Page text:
Widow sues hotel after husband fell to death after opening window

Deborah James is suing the owners of the White Lion Hotel over the death of her husband Christopher (Picture: Champion News/Google Maps)

The widow of an RAF officer who plunged to his death from a hotel window while ‘intoxicated’ is fighting the owners over a £400,000 compensation payout.

Sergeant Christopher James, 41, fell 20ft from the sill of his second-floor room at the Grade-II listed White Lion Hotel in Upton-upon-Severn, Worcestershire, after attending a friend’s wedding in July 2015.

He lost his balance after opening the sash window to get some air and smoke a cigarette in the early hours of a sweltering night and suffered fatal head injuries when he hit the pavement, the Court of Appeal heard.

His widow, Deborah, 43, who is a teacher from Cornwall, won the first leg of her legal battle when a judge in Bristol ruled she was entitled to a payout following a hearing back in January.

Judge Barry Cotter QC found Mr James was ‘mildly to moderately intoxicated’ when he returned to his hotel late that night, but ruled that ‘he was not drunk’.

But the White Lion Hotel is now appealing that judgement, arguing that Mrs James’ claim should be thrown out because her husband ‘chose to sit on the window sill and accept the risk of falling out’.

Christopher James pictured with his wife Deborah (Picture: Champion News)

Mrs James is claiming £400,000 in compensation.

In court documents, her barrister, Robert Weir QC, outlined the likely events leading up to the fall, which he said resulted from a combination of a low window sill, the fact that the window could be opened fully, and the sash mechanism being defective.

He said: ‘Mr James had opened a sash window in his second floor bedroom at night as he was struggling with the heat and was considering smoking a cigarette.

‘The window sill was much lower than normal height.

‘The lower window could be opened to its full height and the sash mechanism of the lower window was defective such that he ended up sitting on the window sill, adopting a slightly awkward position to hold the sash up, and leant out to cool down.

‘At some point he lost his balance and fell from the window to his death on the pavement below.’

Mrs James paid tribute to her husband, who she said was a ‘very loving father’ (Picture: Champion News)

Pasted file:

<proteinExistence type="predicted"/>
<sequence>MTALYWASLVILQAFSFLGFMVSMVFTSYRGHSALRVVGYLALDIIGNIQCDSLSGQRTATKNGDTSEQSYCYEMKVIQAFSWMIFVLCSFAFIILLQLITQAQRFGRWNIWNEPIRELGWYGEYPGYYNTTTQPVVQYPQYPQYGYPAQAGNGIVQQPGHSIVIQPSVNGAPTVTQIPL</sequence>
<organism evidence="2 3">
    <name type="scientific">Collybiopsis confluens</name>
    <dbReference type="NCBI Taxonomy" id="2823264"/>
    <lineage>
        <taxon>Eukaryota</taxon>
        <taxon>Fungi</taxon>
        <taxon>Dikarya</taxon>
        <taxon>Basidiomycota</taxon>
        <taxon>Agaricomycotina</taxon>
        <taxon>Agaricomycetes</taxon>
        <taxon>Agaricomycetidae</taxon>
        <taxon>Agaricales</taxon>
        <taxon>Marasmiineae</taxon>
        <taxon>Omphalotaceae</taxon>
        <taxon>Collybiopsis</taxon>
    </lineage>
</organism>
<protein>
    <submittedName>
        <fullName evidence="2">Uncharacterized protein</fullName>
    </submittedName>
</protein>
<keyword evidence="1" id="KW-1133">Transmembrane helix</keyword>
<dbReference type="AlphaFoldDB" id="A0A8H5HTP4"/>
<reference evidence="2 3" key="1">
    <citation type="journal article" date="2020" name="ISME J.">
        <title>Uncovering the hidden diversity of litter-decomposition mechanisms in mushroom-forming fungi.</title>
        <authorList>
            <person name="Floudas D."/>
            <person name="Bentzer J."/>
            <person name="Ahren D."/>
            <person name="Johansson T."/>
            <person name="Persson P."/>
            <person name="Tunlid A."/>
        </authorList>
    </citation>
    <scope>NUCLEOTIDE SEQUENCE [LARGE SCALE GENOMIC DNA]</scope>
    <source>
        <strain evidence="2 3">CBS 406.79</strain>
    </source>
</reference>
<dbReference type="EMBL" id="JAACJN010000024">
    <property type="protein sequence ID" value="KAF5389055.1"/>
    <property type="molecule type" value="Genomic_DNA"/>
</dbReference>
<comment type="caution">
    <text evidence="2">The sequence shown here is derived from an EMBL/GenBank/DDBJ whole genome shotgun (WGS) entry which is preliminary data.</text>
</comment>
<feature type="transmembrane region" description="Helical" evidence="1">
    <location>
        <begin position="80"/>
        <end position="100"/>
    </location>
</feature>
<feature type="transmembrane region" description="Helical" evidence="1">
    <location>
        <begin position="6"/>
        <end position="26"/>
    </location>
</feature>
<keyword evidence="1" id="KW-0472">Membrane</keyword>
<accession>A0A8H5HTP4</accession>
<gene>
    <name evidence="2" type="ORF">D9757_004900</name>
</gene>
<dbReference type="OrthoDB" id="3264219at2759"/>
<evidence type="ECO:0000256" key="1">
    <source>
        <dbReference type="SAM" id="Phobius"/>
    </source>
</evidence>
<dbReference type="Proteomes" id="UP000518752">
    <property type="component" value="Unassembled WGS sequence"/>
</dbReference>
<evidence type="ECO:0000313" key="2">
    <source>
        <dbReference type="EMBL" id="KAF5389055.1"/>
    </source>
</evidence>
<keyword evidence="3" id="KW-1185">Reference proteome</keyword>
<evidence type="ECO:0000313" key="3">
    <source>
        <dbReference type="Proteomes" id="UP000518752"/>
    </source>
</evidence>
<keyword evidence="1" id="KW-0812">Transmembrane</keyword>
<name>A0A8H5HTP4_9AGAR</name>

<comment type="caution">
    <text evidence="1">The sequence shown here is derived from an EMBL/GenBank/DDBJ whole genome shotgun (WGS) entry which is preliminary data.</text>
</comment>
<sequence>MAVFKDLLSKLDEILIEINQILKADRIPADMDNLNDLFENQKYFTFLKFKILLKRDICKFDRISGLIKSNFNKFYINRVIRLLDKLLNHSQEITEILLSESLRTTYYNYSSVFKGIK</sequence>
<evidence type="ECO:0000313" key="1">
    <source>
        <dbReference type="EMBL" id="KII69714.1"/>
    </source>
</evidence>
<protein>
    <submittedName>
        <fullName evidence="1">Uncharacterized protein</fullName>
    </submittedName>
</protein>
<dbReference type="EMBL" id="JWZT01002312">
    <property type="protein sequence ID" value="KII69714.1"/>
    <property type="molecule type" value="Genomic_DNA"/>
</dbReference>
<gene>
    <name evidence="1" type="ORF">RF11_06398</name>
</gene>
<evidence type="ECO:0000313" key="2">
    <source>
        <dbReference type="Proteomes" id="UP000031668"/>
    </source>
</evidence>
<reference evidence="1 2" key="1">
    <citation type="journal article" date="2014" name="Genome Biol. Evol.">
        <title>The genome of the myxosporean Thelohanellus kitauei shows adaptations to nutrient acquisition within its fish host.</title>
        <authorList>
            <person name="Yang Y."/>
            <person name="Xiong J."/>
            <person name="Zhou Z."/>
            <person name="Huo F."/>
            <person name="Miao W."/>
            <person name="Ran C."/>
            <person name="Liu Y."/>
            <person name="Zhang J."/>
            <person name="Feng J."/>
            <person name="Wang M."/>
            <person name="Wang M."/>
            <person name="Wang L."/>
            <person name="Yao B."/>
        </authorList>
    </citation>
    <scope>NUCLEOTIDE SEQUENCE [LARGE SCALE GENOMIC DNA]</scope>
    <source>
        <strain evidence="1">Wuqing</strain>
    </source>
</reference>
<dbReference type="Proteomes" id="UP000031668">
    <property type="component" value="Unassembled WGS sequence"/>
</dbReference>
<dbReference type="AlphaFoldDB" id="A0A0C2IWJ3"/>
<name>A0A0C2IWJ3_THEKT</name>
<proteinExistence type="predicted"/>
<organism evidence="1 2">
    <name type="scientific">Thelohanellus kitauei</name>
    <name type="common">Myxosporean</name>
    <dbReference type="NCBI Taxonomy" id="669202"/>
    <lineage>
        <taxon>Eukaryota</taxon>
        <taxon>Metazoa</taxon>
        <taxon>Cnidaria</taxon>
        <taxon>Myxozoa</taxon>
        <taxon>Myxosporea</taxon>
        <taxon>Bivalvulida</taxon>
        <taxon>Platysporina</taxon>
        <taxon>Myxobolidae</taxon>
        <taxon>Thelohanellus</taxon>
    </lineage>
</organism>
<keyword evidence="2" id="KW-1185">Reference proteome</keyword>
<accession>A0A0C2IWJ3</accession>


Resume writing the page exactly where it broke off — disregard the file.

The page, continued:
Mr Weir added: ‘He was certainly careless but, in sitting on the window sill, he was not freely and voluntarily undertaking an activity with inherent risk, let alone with an obvious risk of falling.’

Judge Cotter held the hotel owners liable for the fall, while finding that Mr James was himself 60% at fault ‘for choosing to sit on the window sill’.

He found that had the hotel not breached its duty of care Mr James ‘would not have been in a position to open the sash window fully and so would not have accidentally fallen out’.

After the tragedy, the hotel pleaded guilty to an offence under the Health and Safety at Work Act for failing to identify or eliminate the risks of falling.

After the tragedy, the hotel pleaded guilty to an offence under the Health and Safety at Work Act (Picture: Google Maps)

But Ronald Walker QC, for the hotel, told senior judges that Mr James had ‘chosen to run an obvious risk’.

Even if the window was unsafe, Mrs James could not get away from her husband’s risky conduct, he insisted.

Lady Justice King, Lady Justice Elisabeth Laing and Lady Justice Nicola Davies reserved their ruling until a later date.

After his death Deborah paid tribute to the veteran airman, who she remembered as a ‘very loving father’ who was always smiling.

She said: ‘He was full of life, very fun, jovial, certainly an extrovert.’

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